Where do the children live? Prison

I’ve been here for two weeks, and this is my third time in. I’m in the sixth grade. I was in placement but I ran away. They accused me of assault against my mom, but she scratched herself and said I did it. My dad lives in Atlanta and works in a barbershop. -E.Y., age 11 Juvenile Detention Center, Houston, Texas.

For the past forty years, the planet has been engaged in a global prison lockdown and a worldwide prison – building binge, which have resulted in the confinement of more women than ever before. This build up of lockdowns began in the United States in 1973, and has since blossomed, or mushroomed, into a global frenzy of incarceration of working class women of color and indigenous women.

The hyper-incarceration of women affects children, especially in those communities in which single women predominate as heads of households. The assault on children is more direct, however. At the same time that women, especially working class women of color and indigenous women, are being caged, their children are also being locked up as never before.

What is a child? A child is one’s offspring, a child is a minor. A child is a child, and tell me, where do the children live?

Given the prison boom, there are more offspring behind bars than ever before. Typically, the task and labor of maintaining social and sustaining contact is left to mothers, secondarily to female partners.  This is the lesson of Mothers Reclaiming Our Children, in California. When children are sent to prison, mothers are launched into a global reclamation and reconstruction project that, for many, never ends.

For example, Diana Montes-Walker’s son is an adult man in his 20s, living with bipolar disorder, complicated, predictably, by alcohol and drug dependencies. Equally predictably, her son `encountered’ the state criminal justice system, in this instance the California system. Ever since her son has been in prison, he has suffered one form or another of solitary confinement. Either he was in solitary in prison, or he was in solitary in so-called medical facilities that are actually prisons for inmates with `special needs’. In the latter, he is in solitary, but, according to his mother, with a little more freedom. He made it into the `better’ solitary confinement because his mother pushed, shoved, organized, shouted, wrote, met incessantly with everyone. And now, Diana Montes-Walker drives back and forth to scheduled meetings with doctors and social workers who don’t appear. And her son stays in solitary, and she has no idea how he’s doing.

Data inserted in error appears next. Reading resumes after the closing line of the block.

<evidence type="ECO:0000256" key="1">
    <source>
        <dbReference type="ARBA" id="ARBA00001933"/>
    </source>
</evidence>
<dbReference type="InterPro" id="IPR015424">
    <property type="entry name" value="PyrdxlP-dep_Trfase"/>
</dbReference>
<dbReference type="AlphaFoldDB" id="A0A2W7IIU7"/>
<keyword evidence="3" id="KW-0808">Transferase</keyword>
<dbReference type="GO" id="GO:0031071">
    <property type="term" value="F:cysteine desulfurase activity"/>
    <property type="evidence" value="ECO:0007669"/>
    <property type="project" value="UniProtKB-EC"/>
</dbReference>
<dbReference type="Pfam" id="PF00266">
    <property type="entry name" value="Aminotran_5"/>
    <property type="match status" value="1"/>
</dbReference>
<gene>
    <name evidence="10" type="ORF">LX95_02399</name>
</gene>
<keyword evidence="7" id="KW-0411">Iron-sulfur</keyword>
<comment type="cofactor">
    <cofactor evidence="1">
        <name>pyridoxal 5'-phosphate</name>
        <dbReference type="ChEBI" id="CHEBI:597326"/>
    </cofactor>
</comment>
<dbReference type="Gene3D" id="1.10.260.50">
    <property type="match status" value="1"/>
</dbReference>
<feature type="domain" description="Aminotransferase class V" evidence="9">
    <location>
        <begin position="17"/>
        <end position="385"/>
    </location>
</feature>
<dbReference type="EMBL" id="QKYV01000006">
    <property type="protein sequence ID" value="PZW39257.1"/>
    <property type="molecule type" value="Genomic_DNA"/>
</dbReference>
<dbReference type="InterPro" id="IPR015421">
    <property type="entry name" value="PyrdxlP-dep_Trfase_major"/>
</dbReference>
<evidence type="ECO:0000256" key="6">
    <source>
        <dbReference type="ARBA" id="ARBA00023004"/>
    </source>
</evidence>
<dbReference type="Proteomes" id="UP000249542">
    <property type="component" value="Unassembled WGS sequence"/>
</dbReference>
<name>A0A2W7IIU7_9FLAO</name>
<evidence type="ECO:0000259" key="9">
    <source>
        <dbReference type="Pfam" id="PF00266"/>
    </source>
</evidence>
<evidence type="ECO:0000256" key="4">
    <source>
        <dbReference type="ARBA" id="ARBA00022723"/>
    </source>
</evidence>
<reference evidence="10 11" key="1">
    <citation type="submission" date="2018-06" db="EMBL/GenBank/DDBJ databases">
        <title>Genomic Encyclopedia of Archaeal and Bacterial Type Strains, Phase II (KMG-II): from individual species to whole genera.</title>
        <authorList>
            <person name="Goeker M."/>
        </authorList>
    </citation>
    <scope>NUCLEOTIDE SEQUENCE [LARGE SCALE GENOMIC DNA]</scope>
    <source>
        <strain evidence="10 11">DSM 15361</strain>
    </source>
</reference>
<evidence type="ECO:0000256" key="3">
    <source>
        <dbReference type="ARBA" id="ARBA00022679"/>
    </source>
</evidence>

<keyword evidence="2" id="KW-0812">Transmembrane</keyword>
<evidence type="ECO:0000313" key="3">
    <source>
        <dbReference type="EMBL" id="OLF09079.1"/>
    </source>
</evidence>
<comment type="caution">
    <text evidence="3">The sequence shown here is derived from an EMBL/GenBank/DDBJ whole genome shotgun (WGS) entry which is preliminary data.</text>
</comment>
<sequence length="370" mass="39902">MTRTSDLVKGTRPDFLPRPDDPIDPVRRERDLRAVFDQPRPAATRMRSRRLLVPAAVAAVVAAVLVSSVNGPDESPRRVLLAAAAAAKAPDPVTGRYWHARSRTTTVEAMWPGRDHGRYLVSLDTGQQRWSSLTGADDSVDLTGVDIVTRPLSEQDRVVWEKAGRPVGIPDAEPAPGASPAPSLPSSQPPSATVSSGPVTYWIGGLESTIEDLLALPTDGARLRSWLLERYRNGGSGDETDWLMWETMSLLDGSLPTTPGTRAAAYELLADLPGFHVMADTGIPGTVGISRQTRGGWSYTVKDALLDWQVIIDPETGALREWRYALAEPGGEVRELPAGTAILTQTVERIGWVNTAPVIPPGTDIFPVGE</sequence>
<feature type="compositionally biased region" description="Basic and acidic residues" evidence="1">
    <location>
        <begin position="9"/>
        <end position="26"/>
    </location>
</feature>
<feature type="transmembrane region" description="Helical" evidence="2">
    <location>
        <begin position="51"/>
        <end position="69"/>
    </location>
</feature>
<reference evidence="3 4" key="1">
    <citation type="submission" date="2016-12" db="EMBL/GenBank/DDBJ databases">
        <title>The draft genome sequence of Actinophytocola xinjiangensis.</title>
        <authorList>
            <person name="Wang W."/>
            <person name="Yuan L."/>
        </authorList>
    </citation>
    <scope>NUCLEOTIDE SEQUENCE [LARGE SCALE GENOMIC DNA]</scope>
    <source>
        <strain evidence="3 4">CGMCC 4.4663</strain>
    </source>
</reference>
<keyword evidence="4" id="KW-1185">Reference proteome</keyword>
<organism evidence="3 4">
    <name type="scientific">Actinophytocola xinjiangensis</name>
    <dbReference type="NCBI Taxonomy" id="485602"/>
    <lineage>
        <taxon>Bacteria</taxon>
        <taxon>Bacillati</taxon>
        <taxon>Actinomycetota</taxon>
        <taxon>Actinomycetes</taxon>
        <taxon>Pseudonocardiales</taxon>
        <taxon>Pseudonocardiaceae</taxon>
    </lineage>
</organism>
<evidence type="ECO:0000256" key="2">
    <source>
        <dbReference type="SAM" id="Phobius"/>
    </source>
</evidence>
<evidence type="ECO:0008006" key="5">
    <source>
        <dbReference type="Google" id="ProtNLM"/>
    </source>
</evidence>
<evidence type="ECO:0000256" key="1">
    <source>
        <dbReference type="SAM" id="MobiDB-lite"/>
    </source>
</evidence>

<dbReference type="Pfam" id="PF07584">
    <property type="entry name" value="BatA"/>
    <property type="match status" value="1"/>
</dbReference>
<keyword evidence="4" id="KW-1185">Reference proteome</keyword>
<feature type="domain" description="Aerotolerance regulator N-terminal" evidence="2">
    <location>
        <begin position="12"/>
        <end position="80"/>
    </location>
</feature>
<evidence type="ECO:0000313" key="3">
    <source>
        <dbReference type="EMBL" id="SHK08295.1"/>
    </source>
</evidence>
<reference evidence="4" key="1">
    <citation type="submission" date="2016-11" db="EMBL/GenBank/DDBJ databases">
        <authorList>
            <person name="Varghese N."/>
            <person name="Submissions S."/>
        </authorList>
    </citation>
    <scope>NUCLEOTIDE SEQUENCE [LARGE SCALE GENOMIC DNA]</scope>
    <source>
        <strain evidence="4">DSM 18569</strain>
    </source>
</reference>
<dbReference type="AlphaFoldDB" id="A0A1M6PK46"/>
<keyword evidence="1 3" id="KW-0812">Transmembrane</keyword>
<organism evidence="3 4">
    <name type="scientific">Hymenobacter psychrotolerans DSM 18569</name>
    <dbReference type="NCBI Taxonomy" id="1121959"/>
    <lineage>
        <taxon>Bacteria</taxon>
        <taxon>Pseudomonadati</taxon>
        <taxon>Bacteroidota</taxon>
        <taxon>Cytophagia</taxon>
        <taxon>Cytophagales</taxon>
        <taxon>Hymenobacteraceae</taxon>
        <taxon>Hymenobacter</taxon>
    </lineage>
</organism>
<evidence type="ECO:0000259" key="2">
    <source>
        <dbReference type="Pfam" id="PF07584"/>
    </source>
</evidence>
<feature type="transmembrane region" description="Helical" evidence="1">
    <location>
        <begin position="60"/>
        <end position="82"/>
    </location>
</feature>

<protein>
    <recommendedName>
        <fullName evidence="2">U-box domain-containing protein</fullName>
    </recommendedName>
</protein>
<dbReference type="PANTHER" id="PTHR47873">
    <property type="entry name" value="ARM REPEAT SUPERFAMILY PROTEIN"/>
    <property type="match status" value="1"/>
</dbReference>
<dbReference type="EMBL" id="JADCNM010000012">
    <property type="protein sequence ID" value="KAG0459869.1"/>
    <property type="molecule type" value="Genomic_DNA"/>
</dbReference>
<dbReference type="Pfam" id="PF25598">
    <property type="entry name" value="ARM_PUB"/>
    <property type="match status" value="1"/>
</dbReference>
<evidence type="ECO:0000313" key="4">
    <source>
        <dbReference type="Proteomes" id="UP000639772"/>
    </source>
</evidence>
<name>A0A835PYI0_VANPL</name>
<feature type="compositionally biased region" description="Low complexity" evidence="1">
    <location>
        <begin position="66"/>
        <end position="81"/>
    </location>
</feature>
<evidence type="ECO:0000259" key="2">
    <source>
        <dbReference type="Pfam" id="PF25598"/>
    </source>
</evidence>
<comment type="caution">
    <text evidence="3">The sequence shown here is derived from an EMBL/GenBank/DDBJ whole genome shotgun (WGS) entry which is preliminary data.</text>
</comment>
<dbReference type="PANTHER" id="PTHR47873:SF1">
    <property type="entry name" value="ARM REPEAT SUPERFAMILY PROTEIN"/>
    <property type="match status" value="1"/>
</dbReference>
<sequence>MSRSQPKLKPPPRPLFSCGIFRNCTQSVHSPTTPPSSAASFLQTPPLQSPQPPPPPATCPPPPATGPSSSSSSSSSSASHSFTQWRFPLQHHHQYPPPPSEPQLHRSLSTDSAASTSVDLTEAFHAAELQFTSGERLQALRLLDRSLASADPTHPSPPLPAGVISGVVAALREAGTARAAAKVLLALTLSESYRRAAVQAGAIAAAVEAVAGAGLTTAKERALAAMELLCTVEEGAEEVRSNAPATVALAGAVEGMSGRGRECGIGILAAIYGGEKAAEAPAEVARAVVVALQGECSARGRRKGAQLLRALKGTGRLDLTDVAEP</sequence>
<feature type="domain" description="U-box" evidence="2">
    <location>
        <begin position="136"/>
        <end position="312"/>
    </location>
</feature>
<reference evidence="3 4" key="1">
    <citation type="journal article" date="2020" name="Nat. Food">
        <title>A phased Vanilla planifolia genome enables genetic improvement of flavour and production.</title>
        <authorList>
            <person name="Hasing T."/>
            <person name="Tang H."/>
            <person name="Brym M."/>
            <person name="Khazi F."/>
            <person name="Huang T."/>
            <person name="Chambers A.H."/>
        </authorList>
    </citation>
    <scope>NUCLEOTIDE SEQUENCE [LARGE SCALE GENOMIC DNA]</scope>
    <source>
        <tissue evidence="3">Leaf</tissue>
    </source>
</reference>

Why is this happening to Diana Montes-Walker’s son, and so many others like him, young men and women living with mental disabilities and illnesses of one form or another? Why is he in prison? He is in prison because public mental health budgets have been shredded and then vaporized. Prisons are the new public mental health institutions. Meanwhile, Diana Montes-Walker, inhabits a State-sponsored hell, built because it’s more efficient to have her run around and take care of her son, more efficient and less costly.

Where do our children live? In prison.

In Turkey, close to 500 children live in prison with their mothers, who have been convicted. Why are they in prison? “Financial difficulties”.  For the children, three to six, there might be a kindergarten. For those under three years old, they spend the entire time in the cell with their mothers. These children are not in prison because of their mothers’ “financial difficulties”. They are in prison because of the moral and ethical bankruptcy of the State and because of the social structures that support that State.

Because of `financial difficulties’, Mississippi’s one juvenile detention center is run by a private corporation, the GEO Group. According to parents of the children being held there, the place is a horror, another State-sponsored hell. Fights break out, and the staff ignores calls for help and protection. Worse, the staff is accused of brutalizing children. Parents gaze upon their wounded and maimed children and feel a pain they describe as torturous. The lawyers describe the prison as barbaric and unconstitutional. The children describe the place as a war zone.

War zone is too nice a phrase for a place in which civilians are butchered for profit.  Child prisoners, children’s bodies and lives, bloat the coffers of private industry. They are an extractive resource whose market value continues to grow. Where do the children live? They live, and often die, in prison.

 

(Photo Credit: Richard Ross, Juvenile In Justice http://richardross.net/juvenile-in-justice)